The House Armed Services Committee approved a bill this week that would take the decision to prosecute sex crimes away from commanders and hand it to attorneys -- a proposal that matches the Defense Department's current reform plan but falls short of Senate legislation on the issue.
Following a vote Wednesday, the version of the fiscal 2022 National Defense Authorization Act, or NDAA, that will go to the full House for a vote calls for giving prosecutorial decisions on sexual assault, domestic violence, most crimes against children and other special victims offenses to independent military prosecutors.
But the Senate NDAA calls for giving military attorneys the prosecutorial decisions for all serious crimes, including rape, kidnapping, murder and other serious felonies -- a measure that sets the stage for debate when the two bills are reconciled later this year.
California Democrat Rep. Jackie Speier, chairwoman of the House Armed Services personnel subcommittee and one of the most consistent voices in the Capitol for reforming the way the military handles sexual assault and other crimes, previously advocated for the more comprehensive legislation passed in the Senate.
But after continued opposition, she reached consensus with Republicans to advance the sexual assault measure while requiring the Defense Department to form an independent group to study whether other felony decisions should be included.
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"This [bill] is a great first step," Speier said before passage of the proposal Wednesday.
In the Senate, Kirsten Gillibrand, D-N.Y., has worked for eight years to remove prosecution decisions on sexual assault from the chain of command, part of an ongoing effort to eliminate sexual assault in the ranks and hold offenders accountable for their crimes.
Since 2014, Gillibrand has favored removing the decision on prosecuting all serious military crimes from commanders, but the proposals on sexual assault garnered the most attention as reports of that crime among actively serving military personnel have risen by 112% in the past eight years to 6,290 reported incidents in 2020.
The number of reports is thought to be lower than the actual number of assaults, since many victims are hesitant to talk to authorities. A survey conducted in 2018 found that 20,500 service members said they had experienced sexual assault.
Gillibrand and supporters of her more expansive legislation say it is needed to address racial bias in prosecution decisions by commanders for a wider array of cases.
"We have a bright line at all serious crimes. And that is an important bright line," Gillibrand told reporters earlier this year. "We want to make sure that whether you're a plaintiff or a defendant, that you have access to a military justice system worthy of your sacrifice."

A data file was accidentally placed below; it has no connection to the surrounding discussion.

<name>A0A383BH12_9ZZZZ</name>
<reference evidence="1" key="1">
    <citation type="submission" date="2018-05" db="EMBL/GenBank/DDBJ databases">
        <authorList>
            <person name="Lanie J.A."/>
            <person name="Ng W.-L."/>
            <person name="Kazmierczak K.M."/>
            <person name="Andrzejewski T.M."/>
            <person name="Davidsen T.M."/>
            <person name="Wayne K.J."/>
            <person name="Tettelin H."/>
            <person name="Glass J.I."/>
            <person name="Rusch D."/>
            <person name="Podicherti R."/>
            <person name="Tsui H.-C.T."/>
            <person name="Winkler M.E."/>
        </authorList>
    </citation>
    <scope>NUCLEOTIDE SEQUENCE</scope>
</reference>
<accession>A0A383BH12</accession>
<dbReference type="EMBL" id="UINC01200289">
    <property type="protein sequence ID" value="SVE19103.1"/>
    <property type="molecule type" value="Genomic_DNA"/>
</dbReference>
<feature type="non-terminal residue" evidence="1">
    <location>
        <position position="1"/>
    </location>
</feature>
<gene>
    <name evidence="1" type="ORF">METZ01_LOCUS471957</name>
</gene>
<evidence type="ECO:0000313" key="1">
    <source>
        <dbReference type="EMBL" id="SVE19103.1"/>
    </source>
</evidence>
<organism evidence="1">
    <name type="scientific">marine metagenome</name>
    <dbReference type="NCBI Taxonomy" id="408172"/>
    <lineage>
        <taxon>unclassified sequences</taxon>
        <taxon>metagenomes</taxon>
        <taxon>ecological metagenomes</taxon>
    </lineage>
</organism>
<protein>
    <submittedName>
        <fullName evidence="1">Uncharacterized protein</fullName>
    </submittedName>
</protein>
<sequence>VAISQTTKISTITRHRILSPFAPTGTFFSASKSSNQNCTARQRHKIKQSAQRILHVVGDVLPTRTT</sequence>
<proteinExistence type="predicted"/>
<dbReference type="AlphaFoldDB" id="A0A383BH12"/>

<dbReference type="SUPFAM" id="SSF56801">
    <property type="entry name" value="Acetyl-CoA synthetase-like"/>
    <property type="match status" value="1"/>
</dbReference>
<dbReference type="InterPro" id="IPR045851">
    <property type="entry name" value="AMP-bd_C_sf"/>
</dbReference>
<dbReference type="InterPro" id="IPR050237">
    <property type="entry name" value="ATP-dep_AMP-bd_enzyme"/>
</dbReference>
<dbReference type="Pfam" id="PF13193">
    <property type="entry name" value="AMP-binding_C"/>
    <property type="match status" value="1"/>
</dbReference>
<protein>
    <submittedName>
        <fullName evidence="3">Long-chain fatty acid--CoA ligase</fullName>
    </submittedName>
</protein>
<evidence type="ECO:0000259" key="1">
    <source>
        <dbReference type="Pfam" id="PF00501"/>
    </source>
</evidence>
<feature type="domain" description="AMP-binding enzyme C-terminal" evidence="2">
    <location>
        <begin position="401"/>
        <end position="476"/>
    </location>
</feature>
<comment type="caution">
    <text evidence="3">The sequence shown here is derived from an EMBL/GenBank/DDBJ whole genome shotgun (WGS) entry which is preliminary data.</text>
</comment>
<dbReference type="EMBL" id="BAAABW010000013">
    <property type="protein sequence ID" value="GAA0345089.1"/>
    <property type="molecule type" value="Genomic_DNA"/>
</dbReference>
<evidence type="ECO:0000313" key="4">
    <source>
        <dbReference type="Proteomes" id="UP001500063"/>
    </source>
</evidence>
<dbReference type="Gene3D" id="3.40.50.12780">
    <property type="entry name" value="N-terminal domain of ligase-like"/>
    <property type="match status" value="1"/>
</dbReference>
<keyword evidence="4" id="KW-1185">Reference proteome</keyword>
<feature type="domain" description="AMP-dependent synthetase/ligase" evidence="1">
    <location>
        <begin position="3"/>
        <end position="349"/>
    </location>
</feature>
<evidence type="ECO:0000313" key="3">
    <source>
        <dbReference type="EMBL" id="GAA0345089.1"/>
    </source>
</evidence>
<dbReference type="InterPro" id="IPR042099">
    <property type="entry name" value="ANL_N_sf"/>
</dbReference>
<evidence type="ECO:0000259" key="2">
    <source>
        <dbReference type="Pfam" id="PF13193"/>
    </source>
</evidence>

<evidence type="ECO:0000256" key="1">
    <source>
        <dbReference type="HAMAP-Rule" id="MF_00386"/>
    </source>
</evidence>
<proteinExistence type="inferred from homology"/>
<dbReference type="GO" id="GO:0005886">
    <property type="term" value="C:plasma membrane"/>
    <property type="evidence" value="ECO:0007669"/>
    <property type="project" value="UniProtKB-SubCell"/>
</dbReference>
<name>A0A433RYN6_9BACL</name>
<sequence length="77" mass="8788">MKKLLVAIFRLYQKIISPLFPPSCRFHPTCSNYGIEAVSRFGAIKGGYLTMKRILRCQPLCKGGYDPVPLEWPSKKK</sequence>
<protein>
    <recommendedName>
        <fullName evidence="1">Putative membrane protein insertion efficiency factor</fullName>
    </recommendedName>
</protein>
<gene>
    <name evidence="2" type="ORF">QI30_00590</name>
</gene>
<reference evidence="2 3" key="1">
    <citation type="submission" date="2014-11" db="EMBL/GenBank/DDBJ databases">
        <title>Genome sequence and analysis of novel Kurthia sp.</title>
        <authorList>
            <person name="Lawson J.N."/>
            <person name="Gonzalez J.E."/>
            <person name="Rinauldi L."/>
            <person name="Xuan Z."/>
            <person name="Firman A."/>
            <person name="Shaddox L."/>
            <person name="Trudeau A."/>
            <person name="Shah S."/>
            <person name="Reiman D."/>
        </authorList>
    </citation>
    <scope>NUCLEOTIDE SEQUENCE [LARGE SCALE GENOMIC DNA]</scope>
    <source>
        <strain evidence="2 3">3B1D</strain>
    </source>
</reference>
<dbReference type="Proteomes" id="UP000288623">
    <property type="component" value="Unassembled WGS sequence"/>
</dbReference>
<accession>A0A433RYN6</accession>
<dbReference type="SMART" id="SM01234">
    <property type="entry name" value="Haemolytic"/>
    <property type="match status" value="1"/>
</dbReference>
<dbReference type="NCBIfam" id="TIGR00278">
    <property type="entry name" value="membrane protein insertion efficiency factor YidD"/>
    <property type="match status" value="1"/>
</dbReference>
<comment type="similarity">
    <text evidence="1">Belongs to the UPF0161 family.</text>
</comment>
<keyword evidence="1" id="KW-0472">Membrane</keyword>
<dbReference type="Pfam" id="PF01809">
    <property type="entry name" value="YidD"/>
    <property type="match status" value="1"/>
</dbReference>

Based on recommendations of an independent commission established to study the issue, the DoD plans to implement reforms by 2023, to include removing decisions on crimes such as sexual assault and harassment, stalking, posting photos without permission and domestic abuse from the chain of command.
Deputy Defense Secretary Kathleen Hicks said earlier this year that transferring most felony cases to attorneys could "swamp and diffuse our efforts" on sexual assault prosecution reform.
"The question is around the scope of the set of offenses that would move outside the chain of command, which is, at once, a very large issue and, at the same time, not really related to the sexual assault/sexual harassment scope that we're trying to push," Hicks told the House Armed Services personnel subcommittee.
Military commanders and some military attorneys also oppose the idea, noting that command authority is the foundation of the contemporary military justice system.
The Joint Chiefs of Staff penned a letter in June saying the changes could hurt the military's ability to maintain order and discipline without improving how the services prosecute serious crimes.
Chairman of the Joint Chiefs Gen. Mark Milley said the removal "may have an adverse effect on readiness, mission accomplishment, good order and discipline, justice, unit cohesion, trust and loyalty between commanders and those they lead."
Diane Mazur, professor emeritus at the University of Florida College of Law and vice president for legal research at the Palm Center, a public policy think tank, said the decision to remove sex crimes alone from the system "sends a message to military leaders that preventing sexual assault is not a core part of military discipline."
"It tells leaders that 'women's issues' are uniquely outside their ability to manage, and that's simply wrong," Mazur wrote in an email to Military.com.
She added that more must be done to more broadly change how commanders address offenses since most military discipline is conducted below the level of court-martial.
"In a perfect world, I'd rather see military leaders at all levels held accountable for their failure to enforce discipline. But that's the one remedy we've never seriously tried. By the time of a charging decision -- whether for sexual assault or another felony offense -- we're well past the point where actual leadership or 'good order and discipline' could have made a difference. It's time to hand the keys to legal professionals," Mazur said.
The bills are expected to come before the full House and Senate in late September, according to lawmakers. Then, the different versions must be reconciled in conference prior to becoming law.
-- Patricia Kime can be reached at Patricia.Kime@Monster.com. Follow her on Twitter @patriciakime.
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